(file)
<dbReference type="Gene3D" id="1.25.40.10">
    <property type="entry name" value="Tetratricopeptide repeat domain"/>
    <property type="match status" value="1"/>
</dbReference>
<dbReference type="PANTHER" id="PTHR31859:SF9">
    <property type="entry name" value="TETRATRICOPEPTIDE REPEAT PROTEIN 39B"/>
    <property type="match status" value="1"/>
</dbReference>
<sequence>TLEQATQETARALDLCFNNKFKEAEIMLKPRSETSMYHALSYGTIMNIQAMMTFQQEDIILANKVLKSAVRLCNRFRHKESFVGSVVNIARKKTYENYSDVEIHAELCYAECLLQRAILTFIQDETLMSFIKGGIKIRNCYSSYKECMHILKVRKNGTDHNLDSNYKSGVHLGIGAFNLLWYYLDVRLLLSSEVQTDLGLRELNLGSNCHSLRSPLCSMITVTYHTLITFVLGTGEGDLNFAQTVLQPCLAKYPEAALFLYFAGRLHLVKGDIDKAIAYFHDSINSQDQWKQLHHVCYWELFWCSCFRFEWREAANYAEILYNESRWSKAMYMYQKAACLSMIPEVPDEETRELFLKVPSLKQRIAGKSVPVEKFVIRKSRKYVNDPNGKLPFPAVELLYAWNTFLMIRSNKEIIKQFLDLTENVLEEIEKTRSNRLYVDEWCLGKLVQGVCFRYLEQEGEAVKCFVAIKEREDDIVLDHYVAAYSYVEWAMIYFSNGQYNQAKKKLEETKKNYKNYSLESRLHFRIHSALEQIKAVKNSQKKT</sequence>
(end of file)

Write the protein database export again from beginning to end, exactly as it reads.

<dbReference type="Gene3D" id="1.25.40.10">
    <property type="entry name" value="Tetratricopeptide repeat domain"/>
    <property type="match status" value="1"/>
</dbReference>
<dbReference type="PANTHER" id="PTHR31859:SF9">
    <property type="entry name" value="TETRATRICOPEPTIDE REPEAT PROTEIN 39B"/>
    <property type="match status" value="1"/>
</dbReference>
<sequence>TLEQATQETARALDLCFNNKFKEAEIMLKPRSETSMYHALSYGTIMNIQAMMTFQQEDIILANKVLKSAVRLCNRFRHKESFVGSVVNIARKKTYENYSDVEIHAELCYAECLLQRAILTFIQDETLMSFIKGGIKIRNCYSSYKECMHILKVRKNGTDHNLDSNYKSGVHLGIGAFNLLWYYLDVRLLLSSEVQTDLGLRELNLGSNCHSLRSPLCSMITVTYHTLITFVLGTGEGDLNFAQTVLQPCLAKYPEAALFLYFAGRLHLVKGDIDKAIAYFHDSINSQDQWKQLHHVCYWELFWCSCFRFEWREAANYAEILYNESRWSKAMYMYQKAACLSMIPEVPDEETRELFLKVPSLKQRIAGKSVPVEKFVIRKSRKYVNDPNGKLPFPAVELLYAWNTFLMIRSNKEIIKQFLDLTENVLEEIEKTRSNRLYVDEWCLGKLVQGVCFRYLEQEGEAVKCFVAIKEREDDIVLDHYVAAYSYVEWAMIYFSNGQYNQAKKKLEETKKNYKNYSLESRLHFRIHSALEQIKAVKNSQKKT</sequence>